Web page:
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134

Why a computer science degree?: I worked with a developer who stored thousands of items in a HashTable and then only iterated through the values. He never accessed through a hash. He obviously didn't know how a HashTable worked or why you would use one - a CS degree might help with that. When working with regular expressions, it seems easier for people ...


109

Back in those days, developers were working much closer to the metal. C was essentially a higher level replacement for assembly, which is almost as close to the hardware as you can get, so it was natural you needed pointers to be efficient in solving coding problems. However, pointers are sharp tools, which can cause great damage if used carelessly. Also, ...


94

Don't worry about meeting some ridiculous concept of "skill" so commonly heard in such statements like: All programming languages are basically the same. Once you pick up one language well you can pick up any other language quickly and easily. Languages are just tools, there's some overarching brain-magic that actually makes the software. These ...


85

In 40 years, I expect .NET and C# to be nothing more than a grievous pile of legacy code on obsolete operating systems. But the fundamental computer science concepts will be just as lively as they were when Shannon, von Neumann, Knuth, Dijkstra, Hoare, and the others dug them out of the grounds of formal logic and math...over 40 years ago.


74

Someone much wiser than I once said: The nun Wu Jincang asked the Sixth Patriach Huineng, "I have studied the Mahaparinirvana sutra for many years, yet there are many areas i do not quite understand. Please enlighten me." The patriach responded, "I am illiterate. Please read out the characters to me and perhaps I will be able to ...


56

No. The reason it seems like quite a few self-taught programmers "make it big without a degree" is the same as the reason why it seems like all people who make it to 120 lived on cigarettes and bacon and drank a bottle of whiskey every day: exceptions draw a lot of attention. Good self-taught/self-made programmers are actually quite rare. I've inherited ...


52

Knowledge of specific platforms does get out of date pretty quickly. However, if that is all you are getting out of your education you are doing something wrong. The theoretical stuff that makes up most of a good CS course is not tied to a specific technology - a lot of the basics have remained much the same for decades already.


51

Disclaimer - I'm a JUG leader and writing a book on Java - so I'm biased :) At the time it was a perfect successor to C++ in that it mimicked much of the syntax that enterprise developers at the time were used to. The key difference is that Java lowered the bar for entry by taking away the need to directly deal with pointers and memory management. This is ...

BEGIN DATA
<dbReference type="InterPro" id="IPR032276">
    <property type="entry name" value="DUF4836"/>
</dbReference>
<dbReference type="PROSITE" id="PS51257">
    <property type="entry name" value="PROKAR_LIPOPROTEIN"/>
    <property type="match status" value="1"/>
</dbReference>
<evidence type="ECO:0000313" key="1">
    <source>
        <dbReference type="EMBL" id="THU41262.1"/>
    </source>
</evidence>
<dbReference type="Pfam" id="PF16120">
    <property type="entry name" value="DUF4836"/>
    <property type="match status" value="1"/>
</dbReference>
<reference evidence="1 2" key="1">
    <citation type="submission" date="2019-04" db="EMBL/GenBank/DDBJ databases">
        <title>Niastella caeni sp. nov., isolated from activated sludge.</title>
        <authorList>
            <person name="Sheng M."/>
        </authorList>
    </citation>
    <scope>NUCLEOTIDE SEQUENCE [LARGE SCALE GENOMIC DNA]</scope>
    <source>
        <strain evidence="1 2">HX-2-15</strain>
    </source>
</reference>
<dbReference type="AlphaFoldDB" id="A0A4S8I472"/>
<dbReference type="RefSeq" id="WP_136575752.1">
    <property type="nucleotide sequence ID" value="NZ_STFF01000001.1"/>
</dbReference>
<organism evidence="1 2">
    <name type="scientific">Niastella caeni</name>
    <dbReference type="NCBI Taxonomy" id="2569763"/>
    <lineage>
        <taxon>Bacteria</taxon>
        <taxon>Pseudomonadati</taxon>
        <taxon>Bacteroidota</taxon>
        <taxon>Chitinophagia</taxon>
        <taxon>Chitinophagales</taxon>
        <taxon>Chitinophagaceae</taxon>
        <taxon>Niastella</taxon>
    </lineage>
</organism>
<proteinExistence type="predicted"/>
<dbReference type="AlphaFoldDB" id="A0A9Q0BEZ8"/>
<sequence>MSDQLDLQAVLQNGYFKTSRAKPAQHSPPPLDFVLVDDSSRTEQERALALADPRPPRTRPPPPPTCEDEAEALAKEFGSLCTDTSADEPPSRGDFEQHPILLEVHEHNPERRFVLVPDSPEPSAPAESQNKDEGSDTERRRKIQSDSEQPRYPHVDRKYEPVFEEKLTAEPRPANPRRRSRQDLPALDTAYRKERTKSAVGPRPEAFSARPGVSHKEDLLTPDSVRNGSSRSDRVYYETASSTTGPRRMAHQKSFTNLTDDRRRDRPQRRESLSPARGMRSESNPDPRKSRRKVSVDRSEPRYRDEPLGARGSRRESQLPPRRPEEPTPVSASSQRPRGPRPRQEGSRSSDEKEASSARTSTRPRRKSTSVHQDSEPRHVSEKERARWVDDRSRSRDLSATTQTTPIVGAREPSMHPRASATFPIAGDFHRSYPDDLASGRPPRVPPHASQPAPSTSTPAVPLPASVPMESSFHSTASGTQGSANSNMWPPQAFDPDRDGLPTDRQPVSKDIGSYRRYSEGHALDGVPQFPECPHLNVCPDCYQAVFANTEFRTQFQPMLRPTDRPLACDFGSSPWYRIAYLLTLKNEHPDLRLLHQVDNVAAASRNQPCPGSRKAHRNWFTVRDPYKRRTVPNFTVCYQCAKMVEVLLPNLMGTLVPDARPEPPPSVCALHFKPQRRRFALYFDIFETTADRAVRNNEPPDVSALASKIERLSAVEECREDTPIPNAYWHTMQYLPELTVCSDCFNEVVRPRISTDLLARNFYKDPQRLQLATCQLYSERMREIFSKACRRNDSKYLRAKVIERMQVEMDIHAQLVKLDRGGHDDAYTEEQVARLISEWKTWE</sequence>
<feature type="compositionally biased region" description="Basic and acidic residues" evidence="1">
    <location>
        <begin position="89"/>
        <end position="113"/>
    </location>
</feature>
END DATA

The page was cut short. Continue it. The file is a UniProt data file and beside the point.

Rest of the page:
50

If I have to choose just one bit, which is a difficult decision, I'd say go for the Big O notation. Understanding the implications of O(n), O(ln n), O(n²), O(2^n), O(n!) helps you to avoid a lot of expensive mistakes, the kind of which work well in the test environment but disastrously fail in production.


49

... how can I develop programming skills that can be applied towards all languages instead of just one? The key to this question is to transcend the language and think in not the language you are coding in. WAT? Experienced polyglot programmers think in the abstract syntax tree (AST) of their own mental model of the language. One doesn't think "I need ...


45

I found that diagrams were very helpful. Example: This sort of diagram helped me see that pointers were their own variable, but contained a value that was the location of another object, i.e. array or string. Also, when done in pencil, I could use it to trace my program on paper, or on a chalkboard/whiteboard.


44

"The average operation" takes place on primitives. But even in languages where strings are treated as primitives, they're still arrays under the hood, and doing anything involving the whole string takes O(N) time, where N is the length of the string. For example, adding two numbers generally takes 2-4 ASM instructions. Concatenating ("adding") two strings ...


43